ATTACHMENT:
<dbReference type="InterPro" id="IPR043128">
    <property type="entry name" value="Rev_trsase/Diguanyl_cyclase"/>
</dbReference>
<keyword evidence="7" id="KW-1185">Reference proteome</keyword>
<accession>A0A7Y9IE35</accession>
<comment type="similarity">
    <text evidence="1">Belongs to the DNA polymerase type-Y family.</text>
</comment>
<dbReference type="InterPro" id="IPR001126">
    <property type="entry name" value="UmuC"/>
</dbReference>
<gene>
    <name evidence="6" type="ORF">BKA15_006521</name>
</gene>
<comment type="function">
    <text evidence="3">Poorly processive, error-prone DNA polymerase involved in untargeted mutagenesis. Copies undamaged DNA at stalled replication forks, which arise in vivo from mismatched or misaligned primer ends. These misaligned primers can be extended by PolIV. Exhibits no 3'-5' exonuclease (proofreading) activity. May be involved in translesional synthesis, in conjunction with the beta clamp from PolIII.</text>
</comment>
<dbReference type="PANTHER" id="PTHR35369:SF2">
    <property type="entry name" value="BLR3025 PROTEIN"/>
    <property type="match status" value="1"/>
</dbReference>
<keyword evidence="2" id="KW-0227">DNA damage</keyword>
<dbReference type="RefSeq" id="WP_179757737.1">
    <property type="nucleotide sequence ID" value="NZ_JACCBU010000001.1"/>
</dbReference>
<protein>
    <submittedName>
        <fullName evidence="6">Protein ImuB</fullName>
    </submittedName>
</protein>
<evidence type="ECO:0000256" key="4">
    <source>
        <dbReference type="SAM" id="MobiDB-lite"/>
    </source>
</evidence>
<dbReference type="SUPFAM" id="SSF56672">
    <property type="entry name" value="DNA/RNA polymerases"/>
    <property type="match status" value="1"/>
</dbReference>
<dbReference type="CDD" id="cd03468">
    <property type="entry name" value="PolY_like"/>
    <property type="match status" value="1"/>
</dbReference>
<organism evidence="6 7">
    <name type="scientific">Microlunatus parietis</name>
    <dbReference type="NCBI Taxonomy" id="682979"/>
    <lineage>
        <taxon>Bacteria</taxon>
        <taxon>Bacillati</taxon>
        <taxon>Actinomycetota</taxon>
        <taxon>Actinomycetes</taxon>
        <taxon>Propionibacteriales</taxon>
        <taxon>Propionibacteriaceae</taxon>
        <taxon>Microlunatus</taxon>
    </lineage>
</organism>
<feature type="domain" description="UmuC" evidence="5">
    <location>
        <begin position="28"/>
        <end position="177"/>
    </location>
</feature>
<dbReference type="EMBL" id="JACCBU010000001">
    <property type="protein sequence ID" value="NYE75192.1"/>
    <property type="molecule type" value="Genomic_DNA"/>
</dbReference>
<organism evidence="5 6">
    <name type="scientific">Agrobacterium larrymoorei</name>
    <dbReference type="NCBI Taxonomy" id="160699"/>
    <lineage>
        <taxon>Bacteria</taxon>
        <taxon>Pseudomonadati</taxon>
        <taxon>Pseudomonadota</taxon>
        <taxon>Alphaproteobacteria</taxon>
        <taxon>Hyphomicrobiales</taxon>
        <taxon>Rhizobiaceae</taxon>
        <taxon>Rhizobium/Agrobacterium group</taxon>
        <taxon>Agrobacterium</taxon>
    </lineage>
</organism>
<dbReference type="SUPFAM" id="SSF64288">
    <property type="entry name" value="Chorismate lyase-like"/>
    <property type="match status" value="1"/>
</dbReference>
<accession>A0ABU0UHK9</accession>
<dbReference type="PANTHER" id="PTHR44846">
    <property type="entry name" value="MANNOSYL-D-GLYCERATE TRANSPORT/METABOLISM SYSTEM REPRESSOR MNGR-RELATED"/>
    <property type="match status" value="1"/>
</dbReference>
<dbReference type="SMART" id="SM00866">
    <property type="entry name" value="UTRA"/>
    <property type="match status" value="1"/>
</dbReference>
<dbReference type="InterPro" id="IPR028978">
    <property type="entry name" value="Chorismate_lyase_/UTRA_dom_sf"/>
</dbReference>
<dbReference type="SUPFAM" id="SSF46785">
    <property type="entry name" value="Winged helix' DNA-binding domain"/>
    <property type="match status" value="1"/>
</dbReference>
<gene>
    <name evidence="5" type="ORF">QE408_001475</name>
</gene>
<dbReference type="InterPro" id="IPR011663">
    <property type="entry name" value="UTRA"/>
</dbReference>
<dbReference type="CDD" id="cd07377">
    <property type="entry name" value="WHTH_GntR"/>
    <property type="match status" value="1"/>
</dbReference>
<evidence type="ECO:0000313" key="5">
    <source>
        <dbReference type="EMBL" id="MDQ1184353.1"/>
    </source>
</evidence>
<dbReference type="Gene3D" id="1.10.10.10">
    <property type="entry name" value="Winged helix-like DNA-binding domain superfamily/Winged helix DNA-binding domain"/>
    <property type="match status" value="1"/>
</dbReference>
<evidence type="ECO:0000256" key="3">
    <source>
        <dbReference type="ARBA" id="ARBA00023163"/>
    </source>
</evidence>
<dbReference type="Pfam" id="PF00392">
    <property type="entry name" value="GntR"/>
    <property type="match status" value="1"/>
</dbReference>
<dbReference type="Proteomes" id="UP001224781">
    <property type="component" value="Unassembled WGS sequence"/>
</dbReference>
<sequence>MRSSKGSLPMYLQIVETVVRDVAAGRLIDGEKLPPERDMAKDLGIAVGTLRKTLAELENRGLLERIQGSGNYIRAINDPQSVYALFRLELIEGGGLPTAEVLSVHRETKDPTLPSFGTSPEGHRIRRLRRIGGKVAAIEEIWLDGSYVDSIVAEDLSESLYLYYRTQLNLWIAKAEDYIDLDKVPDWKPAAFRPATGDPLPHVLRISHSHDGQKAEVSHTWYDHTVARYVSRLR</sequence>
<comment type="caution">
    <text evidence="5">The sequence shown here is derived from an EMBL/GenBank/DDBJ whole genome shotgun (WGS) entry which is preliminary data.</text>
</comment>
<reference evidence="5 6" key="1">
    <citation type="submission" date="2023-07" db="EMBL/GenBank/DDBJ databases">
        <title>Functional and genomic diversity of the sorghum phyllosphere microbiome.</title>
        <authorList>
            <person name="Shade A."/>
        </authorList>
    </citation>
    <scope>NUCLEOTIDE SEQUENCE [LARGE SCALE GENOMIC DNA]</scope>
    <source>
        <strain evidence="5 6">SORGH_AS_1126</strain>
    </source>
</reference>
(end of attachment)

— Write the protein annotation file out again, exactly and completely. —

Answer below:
<dbReference type="InterPro" id="IPR043128">
    <property type="entry name" value="Rev_trsase/Diguanyl_cyclase"/>
</dbReference>
<keyword evidence="7" id="KW-1185">Reference proteome</keyword>
<accession>A0A7Y9IE35</accession>
<comment type="similarity">
    <text evidence="1">Belongs to the DNA polymerase type-Y family.</text>
</comment>
<dbReference type="InterPro" id="IPR001126">
    <property type="entry name" value="UmuC"/>
</dbReference>
<gene>
    <name evidence="6" type="ORF">BKA15_006521</name>
</gene>
<comment type="function">
    <text evidence="3">Poorly processive, error-prone DNA polymerase involved in untargeted mutagenesis. Copies undamaged DNA at stalled replication forks, which arise in vivo from mismatched or misaligned primer ends. These misaligned primers can be extended by PolIV. Exhibits no 3'-5' exonuclease (proofreading) activity. May be involved in translesional synthesis, in conjunction with the beta clamp from PolIII.</text>
</comment>
<dbReference type="PANTHER" id="PTHR35369:SF2">
    <property type="entry name" value="BLR3025 PROTEIN"/>
    <property type="match status" value="1"/>
</dbReference>
<keyword evidence="2" id="KW-0227">DNA damage</keyword>
<dbReference type="RefSeq" id="WP_179757737.1">
    <property type="nucleotide sequence ID" value="NZ_JACCBU010000001.1"/>
</dbReference>
<protein>
    <submittedName>
        <fullName evidence="6">Protein ImuB</fullName>
    </submittedName>
</protein>
<evidence type="ECO:0000256" key="4">
    <source>
        <dbReference type="SAM" id="MobiDB-lite"/>
    </source>
</evidence>
<dbReference type="SUPFAM" id="SSF56672">
    <property type="entry name" value="DNA/RNA polymerases"/>
    <property type="match status" value="1"/>
</dbReference>
<dbReference type="CDD" id="cd03468">
    <property type="entry name" value="PolY_like"/>
    <property type="match status" value="1"/>
</dbReference>
<organism evidence="6 7">
    <name type="scientific">Microlunatus parietis</name>
    <dbReference type="NCBI Taxonomy" id="682979"/>
    <lineage>
        <taxon>Bacteria</taxon>
        <taxon>Bacillati</taxon>
        <taxon>Actinomycetota</taxon>
        <taxon>Actinomycetes</taxon>
        <taxon>Propionibacteriales</taxon>
        <taxon>Propionibacteriaceae</taxon>
        <taxon>Microlunatus</taxon>
    </lineage>
</organism>
<feature type="domain" description="UmuC" evidence="5">
    <location>
        <begin position="28"/>
        <end position="177"/>
    </location>
</feature>
<dbReference type="EMBL" id="JACCBU010000001">
    <property type="protein sequence ID" value="NYE75192.1"/>
    <property type="molecule type" value="Genomic_DNA"/>
</dbReference>
<organism evidence="5 6">
    <name type="scientific">Agrobacterium larrymoorei</name>
    <dbReference type="NCBI Taxonomy" id="160699"/>
    <lineage>
        <taxon>Bacteria</taxon>
        <taxon>Pseudomonadati</taxon>
        <taxon>Pseudomonadota</taxon>
        <taxon>Alphaproteobacteria</taxon>
        <taxon>Hyphomicrobiales</taxon>
        <taxon>Rhizobiaceae</taxon>
        <taxon>Rhizobium/Agrobacterium group</taxon>
        <taxon>Agrobacterium</taxon>
    </lineage>
</organism>
<dbReference type="SUPFAM" id="SSF64288">
    <property type="entry name" value="Chorismate lyase-like"/>
    <property type="match status" value="1"/>
</dbReference>
<accession>A0ABU0UHK9</accession>
<dbReference type="PANTHER" id="PTHR44846">
    <property type="entry name" value="MANNOSYL-D-GLYCERATE TRANSPORT/METABOLISM SYSTEM REPRESSOR MNGR-RELATED"/>
    <property type="match status" value="1"/>
</dbReference>
<dbReference type="SMART" id="SM00866">
    <property type="entry name" value="UTRA"/>
    <property type="match status" value="1"/>
</dbReference>
<dbReference type="InterPro" id="IPR028978">
    <property type="entry name" value="Chorismate_lyase_/UTRA_dom_sf"/>
</dbReference>
<dbReference type="SUPFAM" id="SSF46785">
    <property type="entry name" value="Winged helix' DNA-binding domain"/>
    <property type="match status" value="1"/>
</dbReference>
<gene>
    <name evidence="5" type="ORF">QE408_001475</name>
</gene>
<dbReference type="InterPro" id="IPR011663">
    <property type="entry name" value="UTRA"/>
</dbReference>
<dbReference type="CDD" id="cd07377">
    <property type="entry name" value="WHTH_GntR"/>
    <property type="match status" value="1"/>
</dbReference>
<evidence type="ECO:0000313" key="5">
    <source>
        <dbReference type="EMBL" id="MDQ1184353.1"/>
    </source>
</evidence>
<dbReference type="Gene3D" id="1.10.10.10">
    <property type="entry name" value="Winged helix-like DNA-binding domain superfamily/Winged helix DNA-binding domain"/>
    <property type="match status" value="1"/>
</dbReference>
<evidence type="ECO:0000256" key="3">
    <source>
        <dbReference type="ARBA" id="ARBA00023163"/>
    </source>
</evidence>
<dbReference type="Pfam" id="PF00392">
    <property type="entry name" value="GntR"/>
    <property type="match status" value="1"/>
</dbReference>
<dbReference type="Proteomes" id="UP001224781">
    <property type="component" value="Unassembled WGS sequence"/>
</dbReference>
<sequence>MRSSKGSLPMYLQIVETVVRDVAAGRLIDGEKLPPERDMAKDLGIAVGTLRKTLAELENRGLLERIQGSGNYIRAINDPQSVYALFRLELIEGGGLPTAEVLSVHRETKDPTLPSFGTSPEGHRIRRLRRIGGKVAAIEEIWLDGSYVDSIVAEDLSESLYLYYRTQLNLWIAKAEDYIDLDKVPDWKPAAFRPATGDPLPHVLRISHSHDGQKAEVSHTWYDHTVARYVSRLR</sequence>
<comment type="caution">
    <text evidence="5">The sequence shown here is derived from an EMBL/GenBank/DDBJ whole genome shotgun (WGS) entry which is preliminary data.</text>
</comment>
<reference evidence="5 6" key="1">
    <citation type="submission" date="2023-07" db="EMBL/GenBank/DDBJ databases">
        <title>Functional and genomic diversity of the sorghum phyllosphere microbiome.</title>
        <authorList>
            <person name="Shade A."/>
        </authorList>
    </citation>
    <scope>NUCLEOTIDE SEQUENCE [LARGE SCALE GENOMIC DNA]</scope>
    <source>
        <strain evidence="5 6">SORGH_AS_1126</strain>
    </source>
</reference>